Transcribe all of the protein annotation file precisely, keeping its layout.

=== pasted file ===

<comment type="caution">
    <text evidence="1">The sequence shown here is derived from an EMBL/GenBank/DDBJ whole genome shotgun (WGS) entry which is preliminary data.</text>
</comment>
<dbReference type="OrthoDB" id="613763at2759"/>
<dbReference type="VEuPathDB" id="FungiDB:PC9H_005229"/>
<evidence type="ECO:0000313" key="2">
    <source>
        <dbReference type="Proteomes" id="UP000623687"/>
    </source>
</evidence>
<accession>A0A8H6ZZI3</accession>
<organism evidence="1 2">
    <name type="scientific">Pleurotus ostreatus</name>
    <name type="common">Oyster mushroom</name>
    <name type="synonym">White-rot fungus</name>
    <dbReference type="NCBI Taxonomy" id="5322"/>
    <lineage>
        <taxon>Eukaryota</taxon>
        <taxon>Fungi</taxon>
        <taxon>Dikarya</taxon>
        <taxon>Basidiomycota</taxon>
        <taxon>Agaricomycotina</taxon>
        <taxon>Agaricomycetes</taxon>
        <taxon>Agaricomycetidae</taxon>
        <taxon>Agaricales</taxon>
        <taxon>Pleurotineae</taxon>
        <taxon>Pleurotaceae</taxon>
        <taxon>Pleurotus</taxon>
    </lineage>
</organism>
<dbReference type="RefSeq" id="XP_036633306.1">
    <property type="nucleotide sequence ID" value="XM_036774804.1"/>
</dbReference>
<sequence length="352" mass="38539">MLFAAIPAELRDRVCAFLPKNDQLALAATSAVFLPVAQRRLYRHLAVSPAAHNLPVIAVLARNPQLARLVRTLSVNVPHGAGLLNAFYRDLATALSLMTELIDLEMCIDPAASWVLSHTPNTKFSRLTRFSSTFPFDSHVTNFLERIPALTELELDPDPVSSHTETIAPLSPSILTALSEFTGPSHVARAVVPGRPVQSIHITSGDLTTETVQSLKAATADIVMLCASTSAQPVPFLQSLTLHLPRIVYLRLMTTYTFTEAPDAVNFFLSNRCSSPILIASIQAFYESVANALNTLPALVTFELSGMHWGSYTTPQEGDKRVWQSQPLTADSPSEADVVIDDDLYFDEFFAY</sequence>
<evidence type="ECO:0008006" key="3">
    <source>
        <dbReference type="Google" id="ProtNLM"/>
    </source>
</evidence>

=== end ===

<comment type="caution">
    <text evidence="1">The sequence shown here is derived from an EMBL/GenBank/DDBJ whole genome shotgun (WGS) entry which is preliminary data.</text>
</comment>
<dbReference type="OrthoDB" id="613763at2759"/>
<dbReference type="VEuPathDB" id="FungiDB:PC9H_005229"/>
<evidence type="ECO:0000313" key="2">
    <source>
        <dbReference type="Proteomes" id="UP000623687"/>
    </source>
</evidence>
<accession>A0A8H6ZZI3</accession>
<organism evidence="1 2">
    <name type="scientific">Pleurotus ostreatus</name>
    <name type="common">Oyster mushroom</name>
    <name type="synonym">White-rot fungus</name>
    <dbReference type="NCBI Taxonomy" id="5322"/>
    <lineage>
        <taxon>Eukaryota</taxon>
        <taxon>Fungi</taxon>
        <taxon>Dikarya</taxon>
        <taxon>Basidiomycota</taxon>
        <taxon>Agaricomycotina</taxon>
        <taxon>Agaricomycetes</taxon>
        <taxon>Agaricomycetidae</taxon>
        <taxon>Agaricales</taxon>
        <taxon>Pleurotineae</taxon>
        <taxon>Pleurotaceae</taxon>
        <taxon>Pleurotus</taxon>
    </lineage>
</organism>
<dbReference type="RefSeq" id="XP_036633306.1">
    <property type="nucleotide sequence ID" value="XM_036774804.1"/>
</dbReference>
<sequence length="352" mass="38539">MLFAAIPAELRDRVCAFLPKNDQLALAATSAVFLPVAQRRLYRHLAVSPAAHNLPVIAVLARNPQLARLVRTLSVNVPHGAGLLNAFYRDLATALSLMTELIDLEMCIDPAASWVLSHTPNTKFSRLTRFSSTFPFDSHVTNFLERIPALTELELDPDPVSSHTETIAPLSPSILTALSEFTGPSHVARAVVPGRPVQSIHITSGDLTTETVQSLKAATADIVMLCASTSAQPVPFLQSLTLHLPRIVYLRLMTTYTFTEAPDAVNFFLSNRCSSPILIASIQAFYESVANALNTLPALVTFELSGMHWGSYTTPQEGDKRVWQSQPLTADSPSEADVVIDDDLYFDEFFAY</sequence>
<evidence type="ECO:0008006" key="3">
    <source>
        <dbReference type="Google" id="ProtNLM"/>
    </source>
</evidence>